“Lastly, works of piety and charity are infinitely better than indulgences, and yet they do not preach these with such display or so much zeal; nay, they keep silence about them for the sake of preaching pardons. And yet it is the first and sole duty of all bishops, that the people should learn the Gospel and Christian charity: for Christ nowhere commands that indulgences should be preached. What a dreadful thing it is then, what peril to a bishop, if, while the Gospel is passed over in silence, he permits nothing but the noisy outcry of indulgences to be spread among his people, and bestows more care on these than on the Gospel!” Martin Luther (Introductory Letter To The 95 Theses)

Back on October 31st 1517 a little known Monk and Professor of Theology and Bible at the University of Wittenberg proposed a theological debate regarding a practice called “Indulgences” where preachers from Rome came up to Germany and basically shook down the population for donations to help built the now majestic Saint Peters Basilica in Rome. Promises of spiritual blessings, to include time out of Purgatory for those that donated had an affect on German churches and the local political leaders.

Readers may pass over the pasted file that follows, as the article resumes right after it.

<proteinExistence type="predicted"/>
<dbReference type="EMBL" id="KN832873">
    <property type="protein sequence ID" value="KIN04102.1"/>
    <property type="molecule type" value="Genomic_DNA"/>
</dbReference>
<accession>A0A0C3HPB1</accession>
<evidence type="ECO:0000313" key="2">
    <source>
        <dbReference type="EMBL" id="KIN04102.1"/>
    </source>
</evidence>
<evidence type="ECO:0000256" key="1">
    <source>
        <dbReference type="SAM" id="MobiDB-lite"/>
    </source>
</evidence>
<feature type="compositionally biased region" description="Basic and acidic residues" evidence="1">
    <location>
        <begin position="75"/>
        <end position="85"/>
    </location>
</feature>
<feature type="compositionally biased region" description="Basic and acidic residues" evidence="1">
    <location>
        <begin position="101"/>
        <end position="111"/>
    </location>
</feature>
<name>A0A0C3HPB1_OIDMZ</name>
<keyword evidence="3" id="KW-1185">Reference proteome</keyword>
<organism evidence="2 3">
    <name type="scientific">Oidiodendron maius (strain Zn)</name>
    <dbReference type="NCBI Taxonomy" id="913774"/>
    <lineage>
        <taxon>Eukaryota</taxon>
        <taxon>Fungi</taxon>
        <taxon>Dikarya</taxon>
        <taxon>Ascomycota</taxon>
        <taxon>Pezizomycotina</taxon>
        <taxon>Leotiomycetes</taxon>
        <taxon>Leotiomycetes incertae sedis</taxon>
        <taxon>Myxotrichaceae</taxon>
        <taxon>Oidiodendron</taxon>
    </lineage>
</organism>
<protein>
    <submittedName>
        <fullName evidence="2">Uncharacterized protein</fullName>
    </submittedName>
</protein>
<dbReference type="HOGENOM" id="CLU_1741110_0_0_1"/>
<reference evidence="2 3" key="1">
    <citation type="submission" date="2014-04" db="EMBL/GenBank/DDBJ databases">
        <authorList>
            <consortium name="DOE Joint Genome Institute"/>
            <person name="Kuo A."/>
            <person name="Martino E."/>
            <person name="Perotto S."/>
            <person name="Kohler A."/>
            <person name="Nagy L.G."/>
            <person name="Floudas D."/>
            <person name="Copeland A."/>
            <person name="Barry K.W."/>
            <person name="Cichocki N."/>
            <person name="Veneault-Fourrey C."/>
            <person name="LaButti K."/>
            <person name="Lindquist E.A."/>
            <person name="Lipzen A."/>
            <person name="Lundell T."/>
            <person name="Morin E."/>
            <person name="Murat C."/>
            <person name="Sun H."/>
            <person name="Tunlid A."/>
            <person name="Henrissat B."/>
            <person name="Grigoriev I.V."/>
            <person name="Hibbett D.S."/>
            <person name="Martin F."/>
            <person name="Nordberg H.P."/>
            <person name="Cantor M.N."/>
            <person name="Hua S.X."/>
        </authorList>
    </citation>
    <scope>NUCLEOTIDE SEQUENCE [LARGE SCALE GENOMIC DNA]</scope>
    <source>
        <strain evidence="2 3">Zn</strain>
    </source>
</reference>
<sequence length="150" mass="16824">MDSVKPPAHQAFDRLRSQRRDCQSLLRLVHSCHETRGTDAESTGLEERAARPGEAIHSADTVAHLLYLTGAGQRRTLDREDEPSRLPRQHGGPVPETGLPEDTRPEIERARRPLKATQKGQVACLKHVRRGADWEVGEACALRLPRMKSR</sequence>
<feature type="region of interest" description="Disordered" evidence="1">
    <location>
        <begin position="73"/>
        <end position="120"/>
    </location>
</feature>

What happened that day in Wittenberg was one of the most monumental events in Christian and Western History.

However, It seems that Christians and especially ministers of all traditions forget the lessons of history.  The church in the United States is at a critical point in history and is fast losing its credibility due to the arrogance and excess of many churches as well as individual clergy in matters related to personal behavior, financial accountability as well as accountability before the law concerning clergy that who have committed grievous crimes against children and others.  Likewise there is the nearly incestuous relationship between many ministers and those holding political and or economic power in which quite often one cannot tell where the “gospel” ends and the politics begin.  This exists in many churches large and small and spans the denominational spectrum not being the sole property of any particular body.  There is also the matter of accountability in which it seems that many churches, ministries and ministers practice a “do as I say, not as I do” lifestyle holding their subordinate clergy as well as parishioners to a higher standard than they practice themselves.